Missing a contractual deadline does not always constitute a breach of contract. There are situations, however, when it does cause material harm to a party if the other party is late in completing their task. A supplier for a car manufacturer may be late in producing the required parts on time if raw materials do not arrive on time. This can lead to the supplier getting into trouble with their client, the car manufacturer. In order to reflect the fact that timely completion of the task in the contract is important you can use a time is of the essence clause to reflect that fact.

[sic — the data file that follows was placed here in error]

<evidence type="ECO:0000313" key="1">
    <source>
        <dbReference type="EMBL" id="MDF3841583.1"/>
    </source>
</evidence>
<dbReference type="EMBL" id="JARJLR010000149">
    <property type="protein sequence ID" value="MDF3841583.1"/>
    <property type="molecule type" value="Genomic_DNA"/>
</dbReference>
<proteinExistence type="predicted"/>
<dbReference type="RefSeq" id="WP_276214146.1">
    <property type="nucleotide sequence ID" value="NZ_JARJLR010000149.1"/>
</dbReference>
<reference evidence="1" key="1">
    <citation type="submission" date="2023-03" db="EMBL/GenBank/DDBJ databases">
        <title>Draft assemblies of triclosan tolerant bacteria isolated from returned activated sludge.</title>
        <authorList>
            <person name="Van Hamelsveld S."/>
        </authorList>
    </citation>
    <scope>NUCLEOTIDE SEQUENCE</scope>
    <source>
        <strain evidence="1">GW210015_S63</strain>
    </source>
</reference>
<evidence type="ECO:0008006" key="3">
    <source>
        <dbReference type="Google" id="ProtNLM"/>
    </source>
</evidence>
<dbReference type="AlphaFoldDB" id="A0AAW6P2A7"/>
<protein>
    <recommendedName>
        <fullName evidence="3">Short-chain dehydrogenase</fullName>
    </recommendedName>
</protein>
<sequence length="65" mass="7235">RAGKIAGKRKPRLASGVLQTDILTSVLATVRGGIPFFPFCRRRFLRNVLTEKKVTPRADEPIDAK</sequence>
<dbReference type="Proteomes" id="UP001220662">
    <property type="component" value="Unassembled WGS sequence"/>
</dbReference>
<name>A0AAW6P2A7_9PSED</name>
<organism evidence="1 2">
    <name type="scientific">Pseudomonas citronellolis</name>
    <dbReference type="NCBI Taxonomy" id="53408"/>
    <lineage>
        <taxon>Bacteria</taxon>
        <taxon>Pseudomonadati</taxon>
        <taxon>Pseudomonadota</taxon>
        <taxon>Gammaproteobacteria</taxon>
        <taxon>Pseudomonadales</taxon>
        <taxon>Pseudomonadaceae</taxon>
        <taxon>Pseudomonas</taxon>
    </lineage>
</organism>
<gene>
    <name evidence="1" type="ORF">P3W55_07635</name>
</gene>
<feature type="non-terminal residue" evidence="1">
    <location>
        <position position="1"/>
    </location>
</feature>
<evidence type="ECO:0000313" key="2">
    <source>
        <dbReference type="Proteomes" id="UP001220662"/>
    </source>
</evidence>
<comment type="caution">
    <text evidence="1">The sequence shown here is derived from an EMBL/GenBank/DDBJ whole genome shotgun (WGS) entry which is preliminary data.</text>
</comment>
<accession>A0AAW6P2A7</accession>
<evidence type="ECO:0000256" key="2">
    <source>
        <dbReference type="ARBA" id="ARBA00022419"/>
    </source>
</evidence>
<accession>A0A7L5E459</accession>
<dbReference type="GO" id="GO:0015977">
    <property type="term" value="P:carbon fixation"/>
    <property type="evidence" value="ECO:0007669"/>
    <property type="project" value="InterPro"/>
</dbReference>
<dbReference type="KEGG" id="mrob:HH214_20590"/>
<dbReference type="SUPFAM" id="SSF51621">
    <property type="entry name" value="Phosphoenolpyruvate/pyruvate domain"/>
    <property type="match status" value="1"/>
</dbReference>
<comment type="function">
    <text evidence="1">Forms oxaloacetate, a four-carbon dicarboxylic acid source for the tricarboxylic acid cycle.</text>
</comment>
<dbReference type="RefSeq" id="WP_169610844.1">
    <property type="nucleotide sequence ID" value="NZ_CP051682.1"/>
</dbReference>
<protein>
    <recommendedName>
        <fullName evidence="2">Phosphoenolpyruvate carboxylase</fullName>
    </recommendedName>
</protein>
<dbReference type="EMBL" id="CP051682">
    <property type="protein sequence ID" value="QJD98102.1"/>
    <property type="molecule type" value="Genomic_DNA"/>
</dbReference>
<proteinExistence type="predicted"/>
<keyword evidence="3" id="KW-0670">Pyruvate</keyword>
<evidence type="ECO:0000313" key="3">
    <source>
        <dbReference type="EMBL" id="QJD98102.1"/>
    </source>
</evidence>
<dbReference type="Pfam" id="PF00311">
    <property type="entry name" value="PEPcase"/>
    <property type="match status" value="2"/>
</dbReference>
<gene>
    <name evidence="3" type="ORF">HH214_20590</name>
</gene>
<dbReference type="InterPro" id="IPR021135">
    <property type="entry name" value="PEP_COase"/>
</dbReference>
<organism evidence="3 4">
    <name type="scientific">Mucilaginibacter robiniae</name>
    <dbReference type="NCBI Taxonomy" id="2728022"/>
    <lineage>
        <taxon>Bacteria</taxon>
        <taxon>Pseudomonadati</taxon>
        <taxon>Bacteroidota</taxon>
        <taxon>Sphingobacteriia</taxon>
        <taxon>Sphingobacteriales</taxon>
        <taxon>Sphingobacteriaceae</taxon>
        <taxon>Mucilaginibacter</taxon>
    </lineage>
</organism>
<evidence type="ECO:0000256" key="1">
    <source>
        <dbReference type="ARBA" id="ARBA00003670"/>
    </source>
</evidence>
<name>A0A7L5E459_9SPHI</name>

One way to implement such a clause would be: “Time is of the essence with respect to all [obligations/deliveries/payments] under this Agreement.”
In most cases missing a deadline with a time is of the essence clause included in the contract is interpreted as a material breach of the contract. In turn, many courts do not consider it such without time is of the essence language. It should be noted that a court can ignore these clauses if it deems the deadline to be unfair towards the contractor. Also, a court can grant the breaching party time to fix the breach.